No way to get a clean picture of this guy as he was eating dinner - the bars are too close together.

I did get a picture of the sign for this guy. He is a Sarus crane. The Sarus crane represents a faithful marriage in Asia. He is pretty good sized. - 4 or 5 ft tall.

OK. Here is a test. What animal do these feet belong to?

Only one claw - I thought that was interesting.

It is not the emu.

The feet belong to the ostrich.

Emily's Birthday

Before the birthday pictures, here are a few of the Bonnet Carre Spillway. As you recall, in early June the Mississippi River was flooding badly. One of the protections for New Orleans is to open the spillway to divert water from the river into Lake Pontchartrain.

Here is a picture of the spillway control structure. It is over a mile long, as I remember.

As per the board above, the water flow rate is 251,000 cubic feet per second!

There were a few locals out fishing. These guys were seining for river shrimp. They didn't seem too impressed by their haul - neither was I.

The spillway is a pretty simple structure. The are no moving gates - just these movable timbers. A small crane is used to lift the timbers from their closed position (foreground). They are hung by a short piece of chain on the left in and placed on a horizontal support on the right end.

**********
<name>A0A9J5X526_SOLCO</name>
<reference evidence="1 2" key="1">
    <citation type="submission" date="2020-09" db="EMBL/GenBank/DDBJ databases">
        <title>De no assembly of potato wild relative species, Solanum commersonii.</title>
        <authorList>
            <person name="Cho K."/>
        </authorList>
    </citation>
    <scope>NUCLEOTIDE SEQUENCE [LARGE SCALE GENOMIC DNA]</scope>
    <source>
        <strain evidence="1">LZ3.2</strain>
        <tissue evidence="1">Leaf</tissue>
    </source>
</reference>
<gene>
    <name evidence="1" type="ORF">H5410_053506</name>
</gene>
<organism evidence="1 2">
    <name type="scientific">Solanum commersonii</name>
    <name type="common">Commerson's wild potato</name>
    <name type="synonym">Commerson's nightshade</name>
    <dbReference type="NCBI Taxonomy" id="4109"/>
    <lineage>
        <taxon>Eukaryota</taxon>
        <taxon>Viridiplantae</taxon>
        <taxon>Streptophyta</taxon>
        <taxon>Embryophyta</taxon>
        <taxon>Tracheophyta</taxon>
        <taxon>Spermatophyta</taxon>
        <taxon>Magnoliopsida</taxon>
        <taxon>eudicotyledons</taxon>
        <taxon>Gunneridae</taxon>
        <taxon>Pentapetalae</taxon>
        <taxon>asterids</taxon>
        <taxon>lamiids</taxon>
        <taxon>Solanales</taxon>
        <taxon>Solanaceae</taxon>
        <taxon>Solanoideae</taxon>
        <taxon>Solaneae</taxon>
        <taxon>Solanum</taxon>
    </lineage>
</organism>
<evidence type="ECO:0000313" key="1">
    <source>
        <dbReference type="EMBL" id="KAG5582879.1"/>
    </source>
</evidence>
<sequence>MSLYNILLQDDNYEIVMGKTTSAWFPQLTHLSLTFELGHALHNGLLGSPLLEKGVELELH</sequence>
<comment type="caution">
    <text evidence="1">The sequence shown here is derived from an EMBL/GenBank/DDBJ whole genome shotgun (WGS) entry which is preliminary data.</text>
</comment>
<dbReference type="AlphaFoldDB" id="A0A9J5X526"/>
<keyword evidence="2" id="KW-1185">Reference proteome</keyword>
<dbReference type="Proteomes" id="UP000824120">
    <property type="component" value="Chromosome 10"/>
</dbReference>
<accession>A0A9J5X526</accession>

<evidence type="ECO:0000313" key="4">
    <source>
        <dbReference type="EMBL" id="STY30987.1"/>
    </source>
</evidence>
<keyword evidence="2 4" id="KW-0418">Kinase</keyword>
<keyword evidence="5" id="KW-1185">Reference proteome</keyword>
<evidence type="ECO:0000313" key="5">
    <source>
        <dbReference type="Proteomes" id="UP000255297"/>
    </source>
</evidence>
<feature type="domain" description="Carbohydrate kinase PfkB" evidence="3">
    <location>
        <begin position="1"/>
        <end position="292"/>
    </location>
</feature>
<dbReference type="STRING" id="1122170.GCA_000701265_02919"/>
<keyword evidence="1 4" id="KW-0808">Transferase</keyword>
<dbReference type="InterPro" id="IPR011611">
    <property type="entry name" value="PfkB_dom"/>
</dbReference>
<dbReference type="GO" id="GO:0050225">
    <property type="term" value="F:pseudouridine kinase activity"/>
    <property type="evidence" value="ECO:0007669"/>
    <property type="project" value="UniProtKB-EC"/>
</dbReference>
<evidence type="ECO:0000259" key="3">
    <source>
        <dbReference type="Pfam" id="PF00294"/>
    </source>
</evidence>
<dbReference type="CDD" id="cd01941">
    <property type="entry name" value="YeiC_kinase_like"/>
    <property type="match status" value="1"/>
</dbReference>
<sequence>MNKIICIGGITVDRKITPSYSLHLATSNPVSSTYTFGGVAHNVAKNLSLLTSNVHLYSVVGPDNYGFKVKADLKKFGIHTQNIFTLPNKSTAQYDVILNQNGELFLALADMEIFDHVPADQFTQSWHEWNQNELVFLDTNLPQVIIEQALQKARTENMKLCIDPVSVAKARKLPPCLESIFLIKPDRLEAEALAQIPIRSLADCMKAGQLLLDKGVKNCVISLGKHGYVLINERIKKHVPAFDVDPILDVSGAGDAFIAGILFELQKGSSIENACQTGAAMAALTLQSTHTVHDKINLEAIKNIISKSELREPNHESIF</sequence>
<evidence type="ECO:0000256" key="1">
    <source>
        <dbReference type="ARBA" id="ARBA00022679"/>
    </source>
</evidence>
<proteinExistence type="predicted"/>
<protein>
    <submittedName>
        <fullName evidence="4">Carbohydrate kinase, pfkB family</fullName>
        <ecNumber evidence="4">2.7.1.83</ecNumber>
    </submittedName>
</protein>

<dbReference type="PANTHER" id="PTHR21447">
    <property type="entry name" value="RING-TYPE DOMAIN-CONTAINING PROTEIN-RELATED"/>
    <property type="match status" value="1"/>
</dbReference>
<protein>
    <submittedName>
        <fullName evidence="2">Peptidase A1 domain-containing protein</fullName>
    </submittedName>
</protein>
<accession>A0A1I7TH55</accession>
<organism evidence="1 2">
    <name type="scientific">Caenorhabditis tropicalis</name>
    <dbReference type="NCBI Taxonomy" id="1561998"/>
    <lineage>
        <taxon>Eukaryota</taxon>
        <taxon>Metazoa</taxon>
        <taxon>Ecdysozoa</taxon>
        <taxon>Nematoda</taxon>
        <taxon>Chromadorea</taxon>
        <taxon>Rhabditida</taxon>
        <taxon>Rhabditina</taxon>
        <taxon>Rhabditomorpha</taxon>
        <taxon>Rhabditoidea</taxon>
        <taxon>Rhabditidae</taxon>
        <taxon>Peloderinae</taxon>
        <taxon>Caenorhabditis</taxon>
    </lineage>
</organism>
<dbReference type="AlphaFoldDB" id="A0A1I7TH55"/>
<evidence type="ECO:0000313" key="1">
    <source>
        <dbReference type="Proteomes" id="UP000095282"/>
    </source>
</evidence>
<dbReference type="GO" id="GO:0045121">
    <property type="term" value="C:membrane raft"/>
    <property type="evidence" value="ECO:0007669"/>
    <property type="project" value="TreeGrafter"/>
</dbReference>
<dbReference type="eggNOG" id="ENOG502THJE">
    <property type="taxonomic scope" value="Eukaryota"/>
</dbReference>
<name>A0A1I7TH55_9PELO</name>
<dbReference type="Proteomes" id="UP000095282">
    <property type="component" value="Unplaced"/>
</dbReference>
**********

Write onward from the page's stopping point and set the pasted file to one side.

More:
If you want to know more click here.
Corps of Engineer's Site

Be sure to click on the video. That must be vintage footage - the slide rule is appropriate for the time the spillway was designed.
Spillway History Video

In nearby Destrehan there is an old Catholic church and cemetery. The first chapel on the site was erected in 1722. The cemetery is just about as old.

I'm not sure how the history of the area worked exactly. Many of the settlers were immigrants from Germany. Some of whom were given French names on arrival. Labranche is a good example, at least some of the Labranches had the original family name of Zweig which means "a branch" in French.

Ci Git means "here lies"

Times change, here is a newer tombstone for a newer immigrant.

OK, finally the Emily pictures. She really likes garden hoses.

Here are a few of the party guests. Sue and Bob combined a trip to New Orleans with the birthday party.

Here is Emily with Ellen. Ellen is Emily's nanny. She does a wonderful job with her.

Here are Lauren and Emily with one of her toys. Emily wasn't exactly sure about the gift unwrapping procedure. Fortunately she had an older friend to help her.

Here are Diane, Angie and Rachel.

Mom and Dad and Emily.

Here are Grandma and Grandpa and their gift. Grandpa spent some time earlier in the day assembling the wagon.

Emily was quite the trooper, although she may have been getting a little tired at this point.

Birthday cake.

Here are a few more portrait type pictures.

I think her average time in the chair for each picture was about 3 seconds. It took three of us to wrangle the baby, take the pictures and keep her looking at the camera.

Another one.

Emily and Jacques have pretty much reached an understanding. He tolerates her toddling around after him and she serves as a frequent source of snacks.